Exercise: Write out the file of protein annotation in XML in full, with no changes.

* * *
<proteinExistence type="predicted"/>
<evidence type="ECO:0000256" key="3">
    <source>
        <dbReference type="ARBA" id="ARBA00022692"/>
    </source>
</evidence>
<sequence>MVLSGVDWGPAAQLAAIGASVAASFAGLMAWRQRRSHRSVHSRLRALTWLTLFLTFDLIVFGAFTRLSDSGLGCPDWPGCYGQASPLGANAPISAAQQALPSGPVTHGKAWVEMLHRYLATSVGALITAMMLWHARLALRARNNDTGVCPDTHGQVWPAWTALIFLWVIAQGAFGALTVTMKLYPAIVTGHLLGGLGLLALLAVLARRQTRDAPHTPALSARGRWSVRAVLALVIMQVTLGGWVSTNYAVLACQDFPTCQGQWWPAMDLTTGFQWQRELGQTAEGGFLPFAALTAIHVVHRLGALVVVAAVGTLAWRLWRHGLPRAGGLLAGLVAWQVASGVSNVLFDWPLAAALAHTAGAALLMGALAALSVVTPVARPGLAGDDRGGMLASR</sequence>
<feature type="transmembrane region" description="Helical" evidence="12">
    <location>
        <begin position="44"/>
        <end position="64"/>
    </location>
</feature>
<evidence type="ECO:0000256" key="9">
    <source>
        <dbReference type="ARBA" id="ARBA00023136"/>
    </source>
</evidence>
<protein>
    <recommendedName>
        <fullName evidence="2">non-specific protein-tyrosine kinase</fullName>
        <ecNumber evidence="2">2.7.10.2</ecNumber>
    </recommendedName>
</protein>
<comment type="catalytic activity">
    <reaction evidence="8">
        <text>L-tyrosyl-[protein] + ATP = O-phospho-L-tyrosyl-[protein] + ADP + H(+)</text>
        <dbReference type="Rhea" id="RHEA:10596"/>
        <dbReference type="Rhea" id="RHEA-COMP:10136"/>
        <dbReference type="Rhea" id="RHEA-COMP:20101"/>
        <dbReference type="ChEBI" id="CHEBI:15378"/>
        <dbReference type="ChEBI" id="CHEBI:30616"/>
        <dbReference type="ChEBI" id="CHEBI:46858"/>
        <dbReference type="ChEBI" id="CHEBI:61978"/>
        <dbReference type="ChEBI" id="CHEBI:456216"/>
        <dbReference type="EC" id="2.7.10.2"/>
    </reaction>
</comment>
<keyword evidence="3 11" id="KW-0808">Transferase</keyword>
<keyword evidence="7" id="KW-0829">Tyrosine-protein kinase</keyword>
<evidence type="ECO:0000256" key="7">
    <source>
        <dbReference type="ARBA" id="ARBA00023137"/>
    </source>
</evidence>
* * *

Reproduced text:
<proteinExistence type="predicted"/>
<evidence type="ECO:0000256" key="3">
    <source>
        <dbReference type="ARBA" id="ARBA00022692"/>
    </source>
</evidence>
<sequence>MVLSGVDWGPAAQLAAIGASVAASFAGLMAWRQRRSHRSVHSRLRALTWLTLFLTFDLIVFGAFTRLSDSGLGCPDWPGCYGQASPLGANAPISAAQQALPSGPVTHGKAWVEMLHRYLATSVGALITAMMLWHARLALRARNNDTGVCPDTHGQVWPAWTALIFLWVIAQGAFGALTVTMKLYPAIVTGHLLGGLGLLALLAVLARRQTRDAPHTPALSARGRWSVRAVLALVIMQVTLGGWVSTNYAVLACQDFPTCQGQWWPAMDLTTGFQWQRELGQTAEGGFLPFAALTAIHVVHRLGALVVVAAVGTLAWRLWRHGLPRAGGLLAGLVAWQVASGVSNVLFDWPLAAALAHTAGAALLMGALAALSVVTPVARPGLAGDDRGGMLASR</sequence>
<feature type="transmembrane region" description="Helical" evidence="12">
    <location>
        <begin position="44"/>
        <end position="64"/>
    </location>
</feature>
<evidence type="ECO:0000256" key="9">
    <source>
        <dbReference type="ARBA" id="ARBA00023136"/>
    </source>
</evidence>
<protein>
    <recommendedName>
        <fullName evidence="2">non-specific protein-tyrosine kinase</fullName>
        <ecNumber evidence="2">2.7.10.2</ecNumber>
    </recommendedName>
</protein>
<comment type="catalytic activity">
    <reaction evidence="8">
        <text>L-tyrosyl-[protein] + ATP = O-phospho-L-tyrosyl-[protein] + ADP + H(+)</text>
        <dbReference type="Rhea" id="RHEA:10596"/>
        <dbReference type="Rhea" id="RHEA-COMP:10136"/>
        <dbReference type="Rhea" id="RHEA-COMP:20101"/>
        <dbReference type="ChEBI" id="CHEBI:15378"/>
        <dbReference type="ChEBI" id="CHEBI:30616"/>
        <dbReference type="ChEBI" id="CHEBI:46858"/>
        <dbReference type="ChEBI" id="CHEBI:61978"/>
        <dbReference type="ChEBI" id="CHEBI:456216"/>
        <dbReference type="EC" id="2.7.10.2"/>
    </reaction>
</comment>
<keyword evidence="3 11" id="KW-0808">Transferase</keyword>
<keyword evidence="7" id="KW-0829">Tyrosine-protein kinase</keyword>
<evidence type="ECO:0000256" key="7">
    <source>
        <dbReference type="ARBA" id="ARBA00023137"/>
    </source>
</evidence>